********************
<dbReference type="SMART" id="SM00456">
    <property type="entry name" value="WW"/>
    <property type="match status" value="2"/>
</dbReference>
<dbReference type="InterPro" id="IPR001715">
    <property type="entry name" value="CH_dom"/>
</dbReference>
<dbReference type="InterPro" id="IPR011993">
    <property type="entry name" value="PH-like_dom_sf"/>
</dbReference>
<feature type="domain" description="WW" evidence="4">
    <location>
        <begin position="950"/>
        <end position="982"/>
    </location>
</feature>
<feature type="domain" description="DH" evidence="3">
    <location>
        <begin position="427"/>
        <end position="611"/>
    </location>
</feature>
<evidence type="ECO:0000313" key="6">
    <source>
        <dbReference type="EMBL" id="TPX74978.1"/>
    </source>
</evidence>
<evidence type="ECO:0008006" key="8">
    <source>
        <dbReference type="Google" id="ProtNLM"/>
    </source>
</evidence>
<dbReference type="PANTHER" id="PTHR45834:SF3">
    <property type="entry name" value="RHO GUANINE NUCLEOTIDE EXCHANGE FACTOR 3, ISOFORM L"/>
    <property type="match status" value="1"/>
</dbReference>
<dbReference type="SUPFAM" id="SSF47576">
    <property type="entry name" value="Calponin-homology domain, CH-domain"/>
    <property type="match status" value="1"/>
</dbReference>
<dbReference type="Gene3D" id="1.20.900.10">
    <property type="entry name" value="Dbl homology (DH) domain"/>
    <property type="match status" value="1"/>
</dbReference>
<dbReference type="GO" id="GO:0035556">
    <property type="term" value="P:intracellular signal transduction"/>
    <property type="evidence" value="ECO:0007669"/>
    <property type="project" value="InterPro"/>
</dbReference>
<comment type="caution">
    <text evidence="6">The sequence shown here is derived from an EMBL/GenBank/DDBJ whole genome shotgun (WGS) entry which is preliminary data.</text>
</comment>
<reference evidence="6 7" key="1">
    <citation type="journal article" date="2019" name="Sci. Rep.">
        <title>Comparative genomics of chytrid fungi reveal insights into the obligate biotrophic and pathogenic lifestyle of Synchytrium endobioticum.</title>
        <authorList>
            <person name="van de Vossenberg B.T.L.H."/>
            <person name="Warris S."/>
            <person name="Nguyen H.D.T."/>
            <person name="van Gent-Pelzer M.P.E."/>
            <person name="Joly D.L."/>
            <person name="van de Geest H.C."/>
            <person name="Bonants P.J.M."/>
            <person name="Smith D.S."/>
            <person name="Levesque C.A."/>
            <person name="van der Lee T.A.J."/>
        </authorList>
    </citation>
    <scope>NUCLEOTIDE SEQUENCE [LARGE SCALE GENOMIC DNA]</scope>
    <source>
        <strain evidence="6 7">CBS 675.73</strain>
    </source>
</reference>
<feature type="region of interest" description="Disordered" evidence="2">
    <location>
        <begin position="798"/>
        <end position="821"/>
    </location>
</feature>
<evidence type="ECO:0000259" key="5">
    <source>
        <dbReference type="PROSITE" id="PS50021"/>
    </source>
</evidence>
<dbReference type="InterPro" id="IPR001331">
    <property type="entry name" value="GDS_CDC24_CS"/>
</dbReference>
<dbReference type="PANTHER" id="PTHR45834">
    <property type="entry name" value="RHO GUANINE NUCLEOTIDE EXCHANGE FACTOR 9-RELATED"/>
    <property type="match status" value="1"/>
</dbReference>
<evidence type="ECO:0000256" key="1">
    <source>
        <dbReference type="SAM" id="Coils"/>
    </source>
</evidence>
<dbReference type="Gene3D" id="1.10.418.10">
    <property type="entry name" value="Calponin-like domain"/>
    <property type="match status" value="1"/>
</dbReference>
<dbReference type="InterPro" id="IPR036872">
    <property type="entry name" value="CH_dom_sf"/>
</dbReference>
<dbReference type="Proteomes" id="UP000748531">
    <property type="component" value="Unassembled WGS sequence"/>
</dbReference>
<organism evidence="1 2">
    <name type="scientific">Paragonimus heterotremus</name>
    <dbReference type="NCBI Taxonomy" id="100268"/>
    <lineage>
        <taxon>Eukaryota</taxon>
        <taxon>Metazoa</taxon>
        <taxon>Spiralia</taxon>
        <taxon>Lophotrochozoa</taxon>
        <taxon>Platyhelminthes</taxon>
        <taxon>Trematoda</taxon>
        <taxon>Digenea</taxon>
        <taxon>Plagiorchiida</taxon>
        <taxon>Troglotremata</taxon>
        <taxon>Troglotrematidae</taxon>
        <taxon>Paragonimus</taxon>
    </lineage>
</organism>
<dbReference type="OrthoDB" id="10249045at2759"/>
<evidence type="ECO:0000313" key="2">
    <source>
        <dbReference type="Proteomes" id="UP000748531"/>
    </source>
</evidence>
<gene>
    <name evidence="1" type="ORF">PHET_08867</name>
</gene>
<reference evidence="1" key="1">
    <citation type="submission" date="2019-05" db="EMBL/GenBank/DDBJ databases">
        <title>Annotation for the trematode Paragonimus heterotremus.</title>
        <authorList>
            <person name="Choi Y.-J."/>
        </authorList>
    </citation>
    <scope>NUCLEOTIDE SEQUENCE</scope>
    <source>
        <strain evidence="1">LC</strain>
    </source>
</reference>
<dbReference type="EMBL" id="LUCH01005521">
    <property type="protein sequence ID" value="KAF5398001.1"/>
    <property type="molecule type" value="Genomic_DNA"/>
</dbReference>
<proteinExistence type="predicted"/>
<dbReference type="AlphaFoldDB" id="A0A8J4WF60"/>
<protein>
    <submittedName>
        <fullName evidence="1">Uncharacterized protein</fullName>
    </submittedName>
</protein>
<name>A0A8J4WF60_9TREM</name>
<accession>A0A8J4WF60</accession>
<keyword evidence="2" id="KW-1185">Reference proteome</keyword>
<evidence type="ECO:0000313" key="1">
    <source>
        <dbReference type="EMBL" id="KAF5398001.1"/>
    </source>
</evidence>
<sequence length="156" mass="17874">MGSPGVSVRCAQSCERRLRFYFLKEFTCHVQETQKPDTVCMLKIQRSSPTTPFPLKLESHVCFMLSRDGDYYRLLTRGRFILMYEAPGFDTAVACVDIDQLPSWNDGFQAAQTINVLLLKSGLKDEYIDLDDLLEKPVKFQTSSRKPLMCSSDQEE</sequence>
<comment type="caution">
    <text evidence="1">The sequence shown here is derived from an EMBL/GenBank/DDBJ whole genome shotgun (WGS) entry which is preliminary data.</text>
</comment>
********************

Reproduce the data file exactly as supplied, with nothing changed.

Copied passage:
<dbReference type="SMART" id="SM00456">
    <property type="entry name" value="WW"/>
    <property type="match status" value="2"/>
</dbReference>
<dbReference type="InterPro" id="IPR001715">
    <property type="entry name" value="CH_dom"/>
</dbReference>
<dbReference type="InterPro" id="IPR011993">
    <property type="entry name" value="PH-like_dom_sf"/>
</dbReference>
<feature type="domain" description="WW" evidence="4">
    <location>
        <begin position="950"/>
        <end position="982"/>
    </location>
</feature>
<feature type="domain" description="DH" evidence="3">
    <location>
        <begin position="427"/>
        <end position="611"/>
    </location>
</feature>
<evidence type="ECO:0000313" key="6">
    <source>
        <dbReference type="EMBL" id="TPX74978.1"/>
    </source>
</evidence>
<evidence type="ECO:0008006" key="8">
    <source>
        <dbReference type="Google" id="ProtNLM"/>
    </source>
</evidence>
<dbReference type="PANTHER" id="PTHR45834:SF3">
    <property type="entry name" value="RHO GUANINE NUCLEOTIDE EXCHANGE FACTOR 3, ISOFORM L"/>
    <property type="match status" value="1"/>
</dbReference>
<dbReference type="SUPFAM" id="SSF47576">
    <property type="entry name" value="Calponin-homology domain, CH-domain"/>
    <property type="match status" value="1"/>
</dbReference>
<dbReference type="Gene3D" id="1.20.900.10">
    <property type="entry name" value="Dbl homology (DH) domain"/>
    <property type="match status" value="1"/>
</dbReference>
<dbReference type="GO" id="GO:0035556">
    <property type="term" value="P:intracellular signal transduction"/>
    <property type="evidence" value="ECO:0007669"/>
    <property type="project" value="InterPro"/>
</dbReference>
<comment type="caution">
    <text evidence="6">The sequence shown here is derived from an EMBL/GenBank/DDBJ whole genome shotgun (WGS) entry which is preliminary data.</text>
</comment>
<reference evidence="6 7" key="1">
    <citation type="journal article" date="2019" name="Sci. Rep.">
        <title>Comparative genomics of chytrid fungi reveal insights into the obligate biotrophic and pathogenic lifestyle of Synchytrium endobioticum.</title>
        <authorList>
            <person name="van de Vossenberg B.T.L.H."/>
            <person name="Warris S."/>
            <person name="Nguyen H.D.T."/>
            <person name="van Gent-Pelzer M.P.E."/>
            <person name="Joly D.L."/>
            <person name="van de Geest H.C."/>
            <person name="Bonants P.J.M."/>
            <person name="Smith D.S."/>
            <person name="Levesque C.A."/>
            <person name="van der Lee T.A.J."/>
        </authorList>
    </citation>
    <scope>NUCLEOTIDE SEQUENCE [LARGE SCALE GENOMIC DNA]</scope>
    <source>
        <strain evidence="6 7">CBS 675.73</strain>
    </source>
</reference>
<feature type="region of interest" description="Disordered" evidence="2">
    <location>
        <begin position="798"/>
        <end position="821"/>
    </location>
</feature>
<evidence type="ECO:0000259" key="5">
    <source>
        <dbReference type="PROSITE" id="PS50021"/>
    </source>
</evidence>
<dbReference type="InterPro" id="IPR001331">
    <property type="entry name" value="GDS_CDC24_CS"/>
</dbReference>
<dbReference type="PANTHER" id="PTHR45834">
    <property type="entry name" value="RHO GUANINE NUCLEOTIDE EXCHANGE FACTOR 9-RELATED"/>
    <property type="match status" value="1"/>
</dbReference>
<evidence type="ECO:0000256" key="1">
    <source>
        <dbReference type="SAM" id="Coils"/>
    </source>
</evidence>
<dbReference type="Gene3D" id="1.10.418.10">
    <property type="entry name" value="Calponin-like domain"/>
    <property type="match status" value="1"/>
</dbReference>
<dbReference type="InterPro" id="IPR036872">
    <property type="entry name" value="CH_dom_sf"/>
</dbReference>
<dbReference type="Proteomes" id="UP000748531">
    <property type="component" value="Unassembled WGS sequence"/>
</dbReference>
<organism evidence="1 2">
    <name type="scientific">Paragonimus heterotremus</name>
    <dbReference type="NCBI Taxonomy" id="100268"/>
    <lineage>
        <taxon>Eukaryota</taxon>
        <taxon>Metazoa</taxon>
        <taxon>Spiralia</taxon>
        <taxon>Lophotrochozoa</taxon>
        <taxon>Platyhelminthes</taxon>
        <taxon>Trematoda</taxon>
        <taxon>Digenea</taxon>
        <taxon>Plagiorchiida</taxon>
        <taxon>Troglotremata</taxon>
        <taxon>Troglotrematidae</taxon>
        <taxon>Paragonimus</taxon>
    </lineage>
</organism>
<dbReference type="OrthoDB" id="10249045at2759"/>
<evidence type="ECO:0000313" key="2">
    <source>
        <dbReference type="Proteomes" id="UP000748531"/>
    </source>
</evidence>
<gene>
    <name evidence="1" type="ORF">PHET_08867</name>
</gene>
<reference evidence="1" key="1">
    <citation type="submission" date="2019-05" db="EMBL/GenBank/DDBJ databases">
        <title>Annotation for the trematode Paragonimus heterotremus.</title>
        <authorList>
            <person name="Choi Y.-J."/>
        </authorList>
    </citation>
    <scope>NUCLEOTIDE SEQUENCE</scope>
    <source>
        <strain evidence="1">LC</strain>
    </source>
</reference>
<dbReference type="EMBL" id="LUCH01005521">
    <property type="protein sequence ID" value="KAF5398001.1"/>
    <property type="molecule type" value="Genomic_DNA"/>
</dbReference>
<proteinExistence type="predicted"/>
<dbReference type="AlphaFoldDB" id="A0A8J4WF60"/>
<protein>
    <submittedName>
        <fullName evidence="1">Uncharacterized protein</fullName>
    </submittedName>
</protein>
<name>A0A8J4WF60_9TREM</name>
<accession>A0A8J4WF60</accession>
<keyword evidence="2" id="KW-1185">Reference proteome</keyword>
<evidence type="ECO:0000313" key="1">
    <source>
        <dbReference type="EMBL" id="KAF5398001.1"/>
    </source>
</evidence>
<sequence length="156" mass="17874">MGSPGVSVRCAQSCERRLRFYFLKEFTCHVQETQKPDTVCMLKIQRSSPTTPFPLKLESHVCFMLSRDGDYYRLLTRGRFILMYEAPGFDTAVACVDIDQLPSWNDGFQAAQTINVLLLKSGLKDEYIDLDDLLEKPVKFQTSSRKPLMCSSDQEE</sequence>
<comment type="caution">
    <text evidence="1">The sequence shown here is derived from an EMBL/GenBank/DDBJ whole genome shotgun (WGS) entry which is preliminary data.</text>
</comment>